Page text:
>> > >>>>>>>> argument called "exact". If that's what they are asking, then
>> > using
>> > >>>>>>>> that argument gives the exact p-value, e.g.:
>> > >>>>>>>>
>> > >>>>>>>>
>> > >>>>>>>> > wilcox.test(rnorm(100), rnorm(100, 2), exact=TRUE)
>> > >>>>>>>>
>> > >>>>>>>> Wilcoxon rank sum exact test
>> > >>>>>>>>
>> > >>>>>>>> data: rnorm(100) and rnorm(100, 2)
>> > >>>>>>>> W = 691, p-value < 2.2e-16
>> > >>>>>>>>
>> > >>>>>>>>
>> > >>>>>>>> 2. If that's NOT what they are asking, then I'm
>> > not
>> > >>>>>>>> convinced what they are asking makes sense: There is is no
>> such
>> > >>> thing
>> > >>>>>>>> as an "exact p value" except to the extent that certain
>> > assumptions
>> > >>>>>>>> hold, and all models are wrong (but some are useful), as George
>> > Box
>> > >>>>>>>> famously said years ago.[1] Truth only exists in mathematics,
>> and
>> > >>>>>>>> that's because it's a fiction to start with ;-)
>> > >>>>>>>>
>> > >>>>>>>>
>> > >>>>>>>> Hope this helps.
>> > >>>>>>>> Spencer Graves
>> > >>>>>>>>
>> > >>>>>>>>
>> > >>>>>>>> [1]
>> > >>>>>>>> https://en.wikipedia.org/wiki/All_models_are_wrong
>> > >>>>>>>>
>> > >>>>>>>>
>> > >>>>>>>> On 2021-3-18 11:12 PM, Bogdan Tanasa wrote:
>> > >>>>>>>>> <
>> > >>>
>> > https://meta.stackexchange.com/questions/362285/about-a-p-value-2-2e-16
>> > >>>>>>>>> Dear all,
>> > >>>>>>>>>
>> > >>>>>>>>> i would appreciate having your advice on the following please
>> :
>> > >>>>>>>>>
>> > >>>>>>>>> in R, the wilcox.test() provides "a p-value < 2.2e-16", when
>> we
>> > >>>>>> compare
>> > >>>>>>>>> sets of 1000 genes expression (in the genomics field).
>> > >>>>>>>>>
>> > >>>>>>>>> however, the journal asks us to provide the exact p value ...
>> > >>>>>>>>>
>> > >>>>>>>>> would it be legitimate to write : "p-value = 0" ? thanks a
>> lot,
>> > >>>>>>>>>
>> > >>>>>>>>> -- bogdan
>> > >>>>>>>>>
>> > >>>>>>>>> [[alternative HTML version deleted]]
>> > >>>>>>>>>
>> > >>>>>>>>> ______________________________________________
>> > >>>>>>>>> R-help using r-project.org mailing list -- To UNSUBSCRIBE and more,
>> > see
>> > >>>>>>>>> https://stat.ethz.ch/mailman/listinfo/r-help
>> > >>>>>>>>> PLEASE do read the posting guide
>> > >>>>>>> http://www.R-project.org/posting-guide.html
>> > >>>>>>>>> and provide commented, minimal, self-contained, reproducible
>> > code.
>> > >>>>>>>> ______________________________________________
>> > >>>>>>>> R-help using r-project.org mailing list -- To UNSUBSCRIBE and more,
>> see
>> > >>>>>>>> https://stat.ethz.ch/mailman/listinfo/r-help
>> > >>>>>>>> PLEASE do read the posting guide
>> > >>>>>>> http://www.R-project.org/posting-guide.html
>> > >>>>>>>> and provide commented, minimal, self-contained, reproducible
>> code.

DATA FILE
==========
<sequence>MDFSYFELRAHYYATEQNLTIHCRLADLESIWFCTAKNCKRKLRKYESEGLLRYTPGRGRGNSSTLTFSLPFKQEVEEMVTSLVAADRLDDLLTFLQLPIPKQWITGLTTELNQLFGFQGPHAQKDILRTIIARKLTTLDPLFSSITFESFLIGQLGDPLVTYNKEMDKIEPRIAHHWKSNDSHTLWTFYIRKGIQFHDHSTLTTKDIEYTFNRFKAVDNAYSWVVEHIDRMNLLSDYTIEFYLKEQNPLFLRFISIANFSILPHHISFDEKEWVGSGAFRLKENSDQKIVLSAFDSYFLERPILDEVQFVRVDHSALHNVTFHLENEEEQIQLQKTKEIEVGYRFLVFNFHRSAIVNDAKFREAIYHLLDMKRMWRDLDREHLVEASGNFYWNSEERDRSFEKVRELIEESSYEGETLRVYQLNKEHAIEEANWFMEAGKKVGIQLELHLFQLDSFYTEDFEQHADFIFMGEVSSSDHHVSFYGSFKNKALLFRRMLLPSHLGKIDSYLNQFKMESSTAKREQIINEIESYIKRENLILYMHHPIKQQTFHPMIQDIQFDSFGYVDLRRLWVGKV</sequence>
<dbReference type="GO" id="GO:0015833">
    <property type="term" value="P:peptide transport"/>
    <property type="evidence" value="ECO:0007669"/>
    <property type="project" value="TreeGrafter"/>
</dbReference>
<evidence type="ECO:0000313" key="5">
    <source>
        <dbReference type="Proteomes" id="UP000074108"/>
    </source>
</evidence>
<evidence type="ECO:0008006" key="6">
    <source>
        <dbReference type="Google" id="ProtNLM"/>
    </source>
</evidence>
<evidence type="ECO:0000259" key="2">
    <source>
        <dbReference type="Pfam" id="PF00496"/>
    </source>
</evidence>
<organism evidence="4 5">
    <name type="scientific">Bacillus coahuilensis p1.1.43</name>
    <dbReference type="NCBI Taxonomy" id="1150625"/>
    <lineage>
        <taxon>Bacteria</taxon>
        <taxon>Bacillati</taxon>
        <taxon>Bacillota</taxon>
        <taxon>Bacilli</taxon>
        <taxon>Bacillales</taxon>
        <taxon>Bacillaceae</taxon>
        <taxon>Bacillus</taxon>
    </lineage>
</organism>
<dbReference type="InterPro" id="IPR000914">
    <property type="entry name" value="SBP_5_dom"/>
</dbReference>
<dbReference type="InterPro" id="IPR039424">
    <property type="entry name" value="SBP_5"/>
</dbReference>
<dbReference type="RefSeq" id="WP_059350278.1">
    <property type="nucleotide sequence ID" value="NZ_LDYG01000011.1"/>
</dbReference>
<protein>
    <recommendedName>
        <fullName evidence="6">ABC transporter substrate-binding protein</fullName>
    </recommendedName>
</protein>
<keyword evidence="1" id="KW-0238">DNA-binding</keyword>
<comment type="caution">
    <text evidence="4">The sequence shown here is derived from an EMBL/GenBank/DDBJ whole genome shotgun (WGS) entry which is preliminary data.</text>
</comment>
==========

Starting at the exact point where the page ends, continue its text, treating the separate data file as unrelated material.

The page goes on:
>> > >>>>>> [[alternative HTML version deleted]]
>> > >>>>>>
>> > >>>>>> ______________________________________________
>> > >>>>>> R-help using r-project.org mailing list -- To UNSUBSCRIBE and more,
>> see
>> > >>>>>> https://stat.ethz.ch/mailman/listinfo/r-help
>> > >>>>>> PLEASE do read the posting guide
>> > >>>>>> http://www.R-project.org/posting-guide.html
>> > >>>>>> and provide commented, minimal, self-contained, reproducible
>> code.
>> > >>>>>>
>> > >>>>> --
>> > >>>>> ----------------------------------------------------------
>> > >>>>>
>> > >>>>> Vivek Das, PhD
>> > >>>>>
>> > >>>> [[alternative HTML version deleted]]
>> > >>>>
>> > >>>> ______________________________________________
>> > >>>> R-help using r-project.org mailing list -- To UNSUBSCRIBE and more, see
>> > >>>> https://stat.ethz.ch/mailman/listinfo/r-help
>> > >>>> PLEASE do read the posting guide
>> > >>> http://www.R-project.org/posting-guide.html
>> > >>>> and provide commented, minimal, self-contained, reproducible code.
>> > >>>
>> > >>> [[alternative HTML version deleted]]
>> > >>>
>> > >>> ______________________________________________
>> > >>> R-help using r-project.org mailing list -- To UNSUBSCRIBE and more, see
>> > >>> https://stat.ethz.ch/mailman/listinfo/r-help
>> > >>> PLEASE do read the posting guide
>> > >>> http://www.R-project.org/posting-guide.html
>> > >>> and provide commented, minimal, self-contained, reproducible code.
>> > >>>
>> >
>> >
>>
>> [[alternative HTML version deleted]]
>>
>> ______________________________________________
>> R-help using r-project.org mailing list -- To UNSUBSCRIBE and more, see
>> https://stat.ethz.ch/mailman/listinfo/r-help
>> PLEASE do read the posting guide
>> http://www.R-project.org/posting-guide.html
>> and provide commented, minimal, self-contained, reproducible code.
>>
>